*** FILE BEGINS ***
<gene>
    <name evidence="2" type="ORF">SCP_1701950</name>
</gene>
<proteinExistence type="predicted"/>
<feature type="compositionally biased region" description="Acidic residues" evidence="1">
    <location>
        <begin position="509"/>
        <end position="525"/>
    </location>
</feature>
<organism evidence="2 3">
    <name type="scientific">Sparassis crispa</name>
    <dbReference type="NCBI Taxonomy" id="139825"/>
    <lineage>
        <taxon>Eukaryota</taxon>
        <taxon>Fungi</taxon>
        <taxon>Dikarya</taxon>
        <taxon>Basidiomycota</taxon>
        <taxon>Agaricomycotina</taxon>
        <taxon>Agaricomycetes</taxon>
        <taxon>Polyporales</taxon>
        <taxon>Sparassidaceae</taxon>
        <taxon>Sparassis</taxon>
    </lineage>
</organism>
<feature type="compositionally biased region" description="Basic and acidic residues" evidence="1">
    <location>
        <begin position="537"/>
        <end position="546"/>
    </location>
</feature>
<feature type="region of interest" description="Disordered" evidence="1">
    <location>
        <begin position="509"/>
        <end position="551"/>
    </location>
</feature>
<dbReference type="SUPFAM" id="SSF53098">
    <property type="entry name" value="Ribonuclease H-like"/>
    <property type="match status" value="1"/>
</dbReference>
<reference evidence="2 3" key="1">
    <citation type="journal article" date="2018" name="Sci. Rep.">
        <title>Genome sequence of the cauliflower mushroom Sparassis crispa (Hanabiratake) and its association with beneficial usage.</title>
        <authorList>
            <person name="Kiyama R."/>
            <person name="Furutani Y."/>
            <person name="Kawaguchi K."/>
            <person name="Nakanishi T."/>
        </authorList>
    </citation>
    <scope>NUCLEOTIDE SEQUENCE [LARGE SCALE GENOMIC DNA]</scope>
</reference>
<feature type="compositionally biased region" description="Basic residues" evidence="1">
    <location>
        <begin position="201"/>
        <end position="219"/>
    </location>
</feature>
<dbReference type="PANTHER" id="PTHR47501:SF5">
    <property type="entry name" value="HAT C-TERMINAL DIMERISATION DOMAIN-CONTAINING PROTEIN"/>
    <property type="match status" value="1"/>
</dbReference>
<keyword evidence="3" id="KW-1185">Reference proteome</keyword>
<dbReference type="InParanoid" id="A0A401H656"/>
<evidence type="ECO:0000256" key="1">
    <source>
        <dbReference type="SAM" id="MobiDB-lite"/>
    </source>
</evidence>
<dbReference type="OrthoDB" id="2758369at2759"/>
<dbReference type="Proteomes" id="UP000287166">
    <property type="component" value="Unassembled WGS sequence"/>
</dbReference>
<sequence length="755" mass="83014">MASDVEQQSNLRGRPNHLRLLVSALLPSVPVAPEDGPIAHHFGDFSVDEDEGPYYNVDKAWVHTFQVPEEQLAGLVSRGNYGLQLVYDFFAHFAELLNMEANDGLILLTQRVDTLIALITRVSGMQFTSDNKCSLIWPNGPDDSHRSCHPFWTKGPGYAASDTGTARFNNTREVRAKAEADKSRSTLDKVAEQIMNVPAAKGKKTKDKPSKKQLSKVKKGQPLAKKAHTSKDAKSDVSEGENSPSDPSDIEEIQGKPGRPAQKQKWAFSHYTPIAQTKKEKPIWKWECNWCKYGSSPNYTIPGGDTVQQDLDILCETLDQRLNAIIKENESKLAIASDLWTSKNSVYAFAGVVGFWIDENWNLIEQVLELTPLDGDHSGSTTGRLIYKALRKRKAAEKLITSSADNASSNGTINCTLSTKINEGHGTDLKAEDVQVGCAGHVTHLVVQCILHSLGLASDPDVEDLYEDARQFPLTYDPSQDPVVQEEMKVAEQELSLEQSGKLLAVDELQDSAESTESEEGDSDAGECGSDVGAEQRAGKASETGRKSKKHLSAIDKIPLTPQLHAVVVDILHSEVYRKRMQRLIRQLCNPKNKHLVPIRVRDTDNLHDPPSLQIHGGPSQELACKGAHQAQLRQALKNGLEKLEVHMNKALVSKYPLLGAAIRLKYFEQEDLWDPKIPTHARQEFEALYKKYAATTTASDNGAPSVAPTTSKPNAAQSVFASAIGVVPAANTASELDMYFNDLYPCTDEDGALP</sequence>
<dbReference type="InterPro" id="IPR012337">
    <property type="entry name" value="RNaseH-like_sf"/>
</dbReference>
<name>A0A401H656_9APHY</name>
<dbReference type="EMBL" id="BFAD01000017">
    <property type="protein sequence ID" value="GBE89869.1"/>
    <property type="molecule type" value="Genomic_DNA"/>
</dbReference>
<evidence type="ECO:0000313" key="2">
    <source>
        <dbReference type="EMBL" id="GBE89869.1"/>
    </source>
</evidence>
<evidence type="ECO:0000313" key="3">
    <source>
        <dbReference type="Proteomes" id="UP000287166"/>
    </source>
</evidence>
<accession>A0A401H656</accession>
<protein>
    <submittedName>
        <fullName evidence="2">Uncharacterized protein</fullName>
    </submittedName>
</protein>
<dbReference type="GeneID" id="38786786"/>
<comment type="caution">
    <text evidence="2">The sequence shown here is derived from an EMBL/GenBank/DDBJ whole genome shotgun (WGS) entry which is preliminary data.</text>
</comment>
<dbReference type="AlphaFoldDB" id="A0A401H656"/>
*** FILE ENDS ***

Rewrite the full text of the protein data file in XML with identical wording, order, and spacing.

<gene>
    <name evidence="2" type="ORF">SCP_1701950</name>
</gene>
<proteinExistence type="predicted"/>
<feature type="compositionally biased region" description="Acidic residues" evidence="1">
    <location>
        <begin position="509"/>
        <end position="525"/>
    </location>
</feature>
<organism evidence="2 3">
    <name type="scientific">Sparassis crispa</name>
    <dbReference type="NCBI Taxonomy" id="139825"/>
    <lineage>
        <taxon>Eukaryota</taxon>
        <taxon>Fungi</taxon>
        <taxon>Dikarya</taxon>
        <taxon>Basidiomycota</taxon>
        <taxon>Agaricomycotina</taxon>
        <taxon>Agaricomycetes</taxon>
        <taxon>Polyporales</taxon>
        <taxon>Sparassidaceae</taxon>
        <taxon>Sparassis</taxon>
    </lineage>
</organism>
<feature type="compositionally biased region" description="Basic and acidic residues" evidence="1">
    <location>
        <begin position="537"/>
        <end position="546"/>
    </location>
</feature>
<feature type="region of interest" description="Disordered" evidence="1">
    <location>
        <begin position="509"/>
        <end position="551"/>
    </location>
</feature>
<dbReference type="SUPFAM" id="SSF53098">
    <property type="entry name" value="Ribonuclease H-like"/>
    <property type="match status" value="1"/>
</dbReference>
<reference evidence="2 3" key="1">
    <citation type="journal article" date="2018" name="Sci. Rep.">
        <title>Genome sequence of the cauliflower mushroom Sparassis crispa (Hanabiratake) and its association with beneficial usage.</title>
        <authorList>
            <person name="Kiyama R."/>
            <person name="Furutani Y."/>
            <person name="Kawaguchi K."/>
            <person name="Nakanishi T."/>
        </authorList>
    </citation>
    <scope>NUCLEOTIDE SEQUENCE [LARGE SCALE GENOMIC DNA]</scope>
</reference>
<feature type="compositionally biased region" description="Basic residues" evidence="1">
    <location>
        <begin position="201"/>
        <end position="219"/>
    </location>
</feature>
<dbReference type="PANTHER" id="PTHR47501:SF5">
    <property type="entry name" value="HAT C-TERMINAL DIMERISATION DOMAIN-CONTAINING PROTEIN"/>
    <property type="match status" value="1"/>
</dbReference>
<keyword evidence="3" id="KW-1185">Reference proteome</keyword>
<dbReference type="InParanoid" id="A0A401H656"/>
<evidence type="ECO:0000256" key="1">
    <source>
        <dbReference type="SAM" id="MobiDB-lite"/>
    </source>
</evidence>
<dbReference type="OrthoDB" id="2758369at2759"/>
<dbReference type="Proteomes" id="UP000287166">
    <property type="component" value="Unassembled WGS sequence"/>
</dbReference>
<sequence length="755" mass="83014">MASDVEQQSNLRGRPNHLRLLVSALLPSVPVAPEDGPIAHHFGDFSVDEDEGPYYNVDKAWVHTFQVPEEQLAGLVSRGNYGLQLVYDFFAHFAELLNMEANDGLILLTQRVDTLIALITRVSGMQFTSDNKCSLIWPNGPDDSHRSCHPFWTKGPGYAASDTGTARFNNTREVRAKAEADKSRSTLDKVAEQIMNVPAAKGKKTKDKPSKKQLSKVKKGQPLAKKAHTSKDAKSDVSEGENSPSDPSDIEEIQGKPGRPAQKQKWAFSHYTPIAQTKKEKPIWKWECNWCKYGSSPNYTIPGGDTVQQDLDILCETLDQRLNAIIKENESKLAIASDLWTSKNSVYAFAGVVGFWIDENWNLIEQVLELTPLDGDHSGSTTGRLIYKALRKRKAAEKLITSSADNASSNGTINCTLSTKINEGHGTDLKAEDVQVGCAGHVTHLVVQCILHSLGLASDPDVEDLYEDARQFPLTYDPSQDPVVQEEMKVAEQELSLEQSGKLLAVDELQDSAESTESEEGDSDAGECGSDVGAEQRAGKASETGRKSKKHLSAIDKIPLTPQLHAVVVDILHSEVYRKRMQRLIRQLCNPKNKHLVPIRVRDTDNLHDPPSLQIHGGPSQELACKGAHQAQLRQALKNGLEKLEVHMNKALVSKYPLLGAAIRLKYFEQEDLWDPKIPTHARQEFEALYKKYAATTTASDNGAPSVAPTTSKPNAAQSVFASAIGVVPAANTASELDMYFNDLYPCTDEDGALP</sequence>
<dbReference type="InterPro" id="IPR012337">
    <property type="entry name" value="RNaseH-like_sf"/>
</dbReference>
<name>A0A401H656_9APHY</name>
<dbReference type="EMBL" id="BFAD01000017">
    <property type="protein sequence ID" value="GBE89869.1"/>
    <property type="molecule type" value="Genomic_DNA"/>
</dbReference>
<evidence type="ECO:0000313" key="2">
    <source>
        <dbReference type="EMBL" id="GBE89869.1"/>
    </source>
</evidence>
<evidence type="ECO:0000313" key="3">
    <source>
        <dbReference type="Proteomes" id="UP000287166"/>
    </source>
</evidence>
<accession>A0A401H656</accession>
<protein>
    <submittedName>
        <fullName evidence="2">Uncharacterized protein</fullName>
    </submittedName>
</protein>
<dbReference type="GeneID" id="38786786"/>
<comment type="caution">
    <text evidence="2">The sequence shown here is derived from an EMBL/GenBank/DDBJ whole genome shotgun (WGS) entry which is preliminary data.</text>
</comment>
<dbReference type="AlphaFoldDB" id="A0A401H656"/>